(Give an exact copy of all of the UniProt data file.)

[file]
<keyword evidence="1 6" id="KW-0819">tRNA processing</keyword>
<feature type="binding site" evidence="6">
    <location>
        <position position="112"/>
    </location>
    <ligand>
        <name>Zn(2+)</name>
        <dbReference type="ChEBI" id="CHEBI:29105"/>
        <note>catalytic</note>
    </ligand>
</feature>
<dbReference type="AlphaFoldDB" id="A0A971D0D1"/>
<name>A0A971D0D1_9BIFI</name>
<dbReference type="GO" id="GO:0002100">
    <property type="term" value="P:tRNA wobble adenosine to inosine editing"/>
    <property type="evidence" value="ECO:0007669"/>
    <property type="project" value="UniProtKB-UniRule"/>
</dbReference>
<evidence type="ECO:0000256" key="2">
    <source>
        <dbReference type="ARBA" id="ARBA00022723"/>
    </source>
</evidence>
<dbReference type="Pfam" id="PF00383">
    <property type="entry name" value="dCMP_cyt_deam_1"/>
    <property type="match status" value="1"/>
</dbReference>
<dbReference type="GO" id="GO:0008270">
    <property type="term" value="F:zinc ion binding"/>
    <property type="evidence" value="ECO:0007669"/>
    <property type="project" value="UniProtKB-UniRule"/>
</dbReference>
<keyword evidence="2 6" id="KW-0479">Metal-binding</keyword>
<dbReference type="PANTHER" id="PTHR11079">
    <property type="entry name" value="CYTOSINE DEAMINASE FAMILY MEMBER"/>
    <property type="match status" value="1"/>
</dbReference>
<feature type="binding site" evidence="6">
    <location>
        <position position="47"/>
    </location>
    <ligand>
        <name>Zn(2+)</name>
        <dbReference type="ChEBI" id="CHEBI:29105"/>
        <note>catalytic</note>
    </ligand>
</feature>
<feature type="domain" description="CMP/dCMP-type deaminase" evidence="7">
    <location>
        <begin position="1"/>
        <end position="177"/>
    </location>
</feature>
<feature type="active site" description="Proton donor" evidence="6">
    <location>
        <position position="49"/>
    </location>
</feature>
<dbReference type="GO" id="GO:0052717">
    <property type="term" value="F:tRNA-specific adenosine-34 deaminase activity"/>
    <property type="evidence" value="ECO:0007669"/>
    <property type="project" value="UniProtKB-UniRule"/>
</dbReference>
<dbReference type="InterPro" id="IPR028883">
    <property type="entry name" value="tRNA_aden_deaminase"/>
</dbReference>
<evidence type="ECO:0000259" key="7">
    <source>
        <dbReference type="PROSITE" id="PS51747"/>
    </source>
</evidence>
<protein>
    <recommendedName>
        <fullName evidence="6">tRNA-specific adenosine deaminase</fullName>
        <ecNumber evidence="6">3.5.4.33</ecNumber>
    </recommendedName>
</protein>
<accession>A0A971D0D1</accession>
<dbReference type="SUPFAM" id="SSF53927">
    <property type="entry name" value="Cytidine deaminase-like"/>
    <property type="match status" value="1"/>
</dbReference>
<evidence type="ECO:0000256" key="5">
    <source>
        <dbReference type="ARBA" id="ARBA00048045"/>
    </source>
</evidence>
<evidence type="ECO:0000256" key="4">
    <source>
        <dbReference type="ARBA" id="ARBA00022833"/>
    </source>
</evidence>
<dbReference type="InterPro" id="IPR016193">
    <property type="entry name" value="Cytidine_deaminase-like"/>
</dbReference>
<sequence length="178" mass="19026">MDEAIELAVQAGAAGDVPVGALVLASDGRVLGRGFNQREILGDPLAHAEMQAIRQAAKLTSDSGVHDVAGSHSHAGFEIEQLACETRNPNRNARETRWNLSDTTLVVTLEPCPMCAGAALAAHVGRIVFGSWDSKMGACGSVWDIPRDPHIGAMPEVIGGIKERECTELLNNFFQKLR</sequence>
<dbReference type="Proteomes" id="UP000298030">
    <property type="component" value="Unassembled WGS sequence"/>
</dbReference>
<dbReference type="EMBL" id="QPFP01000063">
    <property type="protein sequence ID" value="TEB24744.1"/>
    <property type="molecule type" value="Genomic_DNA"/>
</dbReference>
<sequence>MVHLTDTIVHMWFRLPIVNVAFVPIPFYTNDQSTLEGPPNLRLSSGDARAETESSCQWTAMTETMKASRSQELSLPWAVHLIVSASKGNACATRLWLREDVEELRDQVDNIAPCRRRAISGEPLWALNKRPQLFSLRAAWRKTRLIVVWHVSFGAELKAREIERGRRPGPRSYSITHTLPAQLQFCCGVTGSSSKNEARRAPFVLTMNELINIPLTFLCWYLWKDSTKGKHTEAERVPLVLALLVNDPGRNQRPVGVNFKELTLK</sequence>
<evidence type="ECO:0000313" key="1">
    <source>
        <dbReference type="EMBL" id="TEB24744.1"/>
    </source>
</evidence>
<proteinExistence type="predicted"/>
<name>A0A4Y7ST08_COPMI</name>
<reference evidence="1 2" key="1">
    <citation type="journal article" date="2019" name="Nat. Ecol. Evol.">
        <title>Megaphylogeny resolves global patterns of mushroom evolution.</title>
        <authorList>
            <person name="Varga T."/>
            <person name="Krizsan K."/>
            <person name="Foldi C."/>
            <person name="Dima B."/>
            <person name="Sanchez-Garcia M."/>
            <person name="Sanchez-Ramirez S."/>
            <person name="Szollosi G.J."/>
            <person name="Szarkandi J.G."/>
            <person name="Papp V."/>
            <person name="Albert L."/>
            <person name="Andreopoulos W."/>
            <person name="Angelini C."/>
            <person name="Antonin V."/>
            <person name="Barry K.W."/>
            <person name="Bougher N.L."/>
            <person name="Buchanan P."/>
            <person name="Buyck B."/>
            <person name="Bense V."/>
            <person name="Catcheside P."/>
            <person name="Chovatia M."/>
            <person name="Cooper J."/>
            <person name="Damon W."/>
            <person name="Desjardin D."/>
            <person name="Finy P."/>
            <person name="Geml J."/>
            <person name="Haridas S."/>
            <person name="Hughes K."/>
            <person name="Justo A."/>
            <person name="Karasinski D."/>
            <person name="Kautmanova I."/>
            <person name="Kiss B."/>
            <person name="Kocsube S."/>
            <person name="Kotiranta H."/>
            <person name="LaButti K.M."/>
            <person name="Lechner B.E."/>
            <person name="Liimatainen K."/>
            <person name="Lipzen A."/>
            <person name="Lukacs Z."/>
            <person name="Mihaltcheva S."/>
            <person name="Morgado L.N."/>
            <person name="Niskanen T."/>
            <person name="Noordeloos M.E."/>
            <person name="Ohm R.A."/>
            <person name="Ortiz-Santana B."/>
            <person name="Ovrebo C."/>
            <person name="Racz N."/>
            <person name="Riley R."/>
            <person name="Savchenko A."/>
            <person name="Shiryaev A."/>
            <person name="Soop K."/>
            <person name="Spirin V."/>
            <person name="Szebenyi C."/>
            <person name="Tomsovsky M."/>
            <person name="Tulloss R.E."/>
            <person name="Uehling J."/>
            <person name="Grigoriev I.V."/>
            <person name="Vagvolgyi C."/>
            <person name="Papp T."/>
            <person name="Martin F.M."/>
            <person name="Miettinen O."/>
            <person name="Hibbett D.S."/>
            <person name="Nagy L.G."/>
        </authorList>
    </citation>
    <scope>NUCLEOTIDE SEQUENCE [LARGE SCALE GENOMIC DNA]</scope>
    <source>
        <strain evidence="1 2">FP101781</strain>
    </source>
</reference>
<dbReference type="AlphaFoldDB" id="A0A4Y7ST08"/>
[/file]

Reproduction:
<keyword evidence="1 6" id="KW-0819">tRNA processing</keyword>
<feature type="binding site" evidence="6">
    <location>
        <position position="112"/>
    </location>
    <ligand>
        <name>Zn(2+)</name>
        <dbReference type="ChEBI" id="CHEBI:29105"/>
        <note>catalytic</note>
    </ligand>
</feature>
<dbReference type="AlphaFoldDB" id="A0A971D0D1"/>
<name>A0A971D0D1_9BIFI</name>
<dbReference type="GO" id="GO:0002100">
    <property type="term" value="P:tRNA wobble adenosine to inosine editing"/>
    <property type="evidence" value="ECO:0007669"/>
    <property type="project" value="UniProtKB-UniRule"/>
</dbReference>
<evidence type="ECO:0000256" key="2">
    <source>
        <dbReference type="ARBA" id="ARBA00022723"/>
    </source>
</evidence>
<dbReference type="Pfam" id="PF00383">
    <property type="entry name" value="dCMP_cyt_deam_1"/>
    <property type="match status" value="1"/>
</dbReference>
<dbReference type="GO" id="GO:0008270">
    <property type="term" value="F:zinc ion binding"/>
    <property type="evidence" value="ECO:0007669"/>
    <property type="project" value="UniProtKB-UniRule"/>
</dbReference>
<keyword evidence="2 6" id="KW-0479">Metal-binding</keyword>
<dbReference type="PANTHER" id="PTHR11079">
    <property type="entry name" value="CYTOSINE DEAMINASE FAMILY MEMBER"/>
    <property type="match status" value="1"/>
</dbReference>
<feature type="binding site" evidence="6">
    <location>
        <position position="47"/>
    </location>
    <ligand>
        <name>Zn(2+)</name>
        <dbReference type="ChEBI" id="CHEBI:29105"/>
        <note>catalytic</note>
    </ligand>
</feature>
<feature type="domain" description="CMP/dCMP-type deaminase" evidence="7">
    <location>
        <begin position="1"/>
        <end position="177"/>
    </location>
</feature>
<feature type="active site" description="Proton donor" evidence="6">
    <location>
        <position position="49"/>
    </location>
</feature>
<dbReference type="GO" id="GO:0052717">
    <property type="term" value="F:tRNA-specific adenosine-34 deaminase activity"/>
    <property type="evidence" value="ECO:0007669"/>
    <property type="project" value="UniProtKB-UniRule"/>
</dbReference>
<dbReference type="InterPro" id="IPR028883">
    <property type="entry name" value="tRNA_aden_deaminase"/>
</dbReference>
<evidence type="ECO:0000259" key="7">
    <source>
        <dbReference type="PROSITE" id="PS51747"/>
    </source>
</evidence>
<protein>
    <recommendedName>
        <fullName evidence="6">tRNA-specific adenosine deaminase</fullName>
        <ecNumber evidence="6">3.5.4.33</ecNumber>
    </recommendedName>
</protein>
<accession>A0A971D0D1</accession>
<dbReference type="SUPFAM" id="SSF53927">
    <property type="entry name" value="Cytidine deaminase-like"/>
    <property type="match status" value="1"/>
</dbReference>
<evidence type="ECO:0000256" key="5">
    <source>
        <dbReference type="ARBA" id="ARBA00048045"/>
    </source>
</evidence>
<evidence type="ECO:0000256" key="4">
    <source>
        <dbReference type="ARBA" id="ARBA00022833"/>
    </source>
</evidence>
<dbReference type="InterPro" id="IPR016193">
    <property type="entry name" value="Cytidine_deaminase-like"/>
</dbReference>
<sequence length="178" mass="19026">MDEAIELAVQAGAAGDVPVGALVLASDGRVLGRGFNQREILGDPLAHAEMQAIRQAAKLTSDSGVHDVAGSHSHAGFEIEQLACETRNPNRNARETRWNLSDTTLVVTLEPCPMCAGAALAAHVGRIVFGSWDSKMGACGSVWDIPRDPHIGAMPEVIGGIKERECTELLNNFFQKLR</sequence>
<dbReference type="Proteomes" id="UP000298030">
    <property type="component" value="Unassembled WGS sequence"/>
</dbReference>
<dbReference type="EMBL" id="QPFP01000063">
    <property type="protein sequence ID" value="TEB24744.1"/>
    <property type="molecule type" value="Genomic_DNA"/>
</dbReference>
<sequence>MVHLTDTIVHMWFRLPIVNVAFVPIPFYTNDQSTLEGPPNLRLSSGDARAETESSCQWTAMTETMKASRSQELSLPWAVHLIVSASKGNACATRLWLREDVEELRDQVDNIAPCRRRAISGEPLWALNKRPQLFSLRAAWRKTRLIVVWHVSFGAELKAREIERGRRPGPRSYSITHTLPAQLQFCCGVTGSSSKNEARRAPFVLTMNELINIPLTFLCWYLWKDSTKGKHTEAERVPLVLALLVNDPGRNQRPVGVNFKELTLK</sequence>
<evidence type="ECO:0000313" key="1">
    <source>
        <dbReference type="EMBL" id="TEB24744.1"/>
    </source>
</evidence>
<proteinExistence type="predicted"/>
<name>A0A4Y7ST08_COPMI</name>
<reference evidence="1 2" key="1">
    <citation type="journal article" date="2019" name="Nat. Ecol. Evol.">
        <title>Megaphylogeny resolves global patterns of mushroom evolution.</title>
        <authorList>
            <person name="Varga T."/>
            <person name="Krizsan K."/>
            <person name="Foldi C."/>
            <person name="Dima B."/>
            <person name="Sanchez-Garcia M."/>
            <person name="Sanchez-Ramirez S."/>
            <person name="Szollosi G.J."/>
            <person name="Szarkandi J.G."/>
            <person name="Papp V."/>
            <person name="Albert L."/>
            <person name="Andreopoulos W."/>
            <person name="Angelini C."/>
            <person name="Antonin V."/>
            <person name="Barry K.W."/>
            <person name="Bougher N.L."/>
            <person name="Buchanan P."/>
            <person name="Buyck B."/>
            <person name="Bense V."/>
            <person name="Catcheside P."/>
            <person name="Chovatia M."/>
            <person name="Cooper J."/>
            <person name="Damon W."/>
            <person name="Desjardin D."/>
            <person name="Finy P."/>
            <person name="Geml J."/>
            <person name="Haridas S."/>
            <person name="Hughes K."/>
            <person name="Justo A."/>
            <person name="Karasinski D."/>
            <person name="Kautmanova I."/>
            <person name="Kiss B."/>
            <person name="Kocsube S."/>
            <person name="Kotiranta H."/>
            <person name="LaButti K.M."/>
            <person name="Lechner B.E."/>
            <person name="Liimatainen K."/>
            <person name="Lipzen A."/>
            <person name="Lukacs Z."/>
            <person name="Mihaltcheva S."/>
            <person name="Morgado L.N."/>
            <person name="Niskanen T."/>
            <person name="Noordeloos M.E."/>
            <person name="Ohm R.A."/>
            <person name="Ortiz-Santana B."/>
            <person name="Ovrebo C."/>
            <person name="Racz N."/>
            <person name="Riley R."/>
            <person name="Savchenko A."/>
            <person name="Shiryaev A."/>
            <person name="Soop K."/>
            <person name="Spirin V."/>
            <person name="Szebenyi C."/>
            <person name="Tomsovsky M."/>
            <person name="Tulloss R.E."/>
            <person name="Uehling J."/>
            <person name="Grigoriev I.V."/>
            <person name="Vagvolgyi C."/>
            <person name="Papp T."/>
            <person name="Martin F.M."/>
            <person name="Miettinen O."/>
            <person name="Hibbett D.S."/>
            <person name="Nagy L.G."/>
        </authorList>
    </citation>
    <scope>NUCLEOTIDE SEQUENCE [LARGE SCALE GENOMIC DNA]</scope>
    <source>
        <strain evidence="1 2">FP101781</strain>
    </source>
</reference>
<dbReference type="AlphaFoldDB" id="A0A4Y7ST08"/>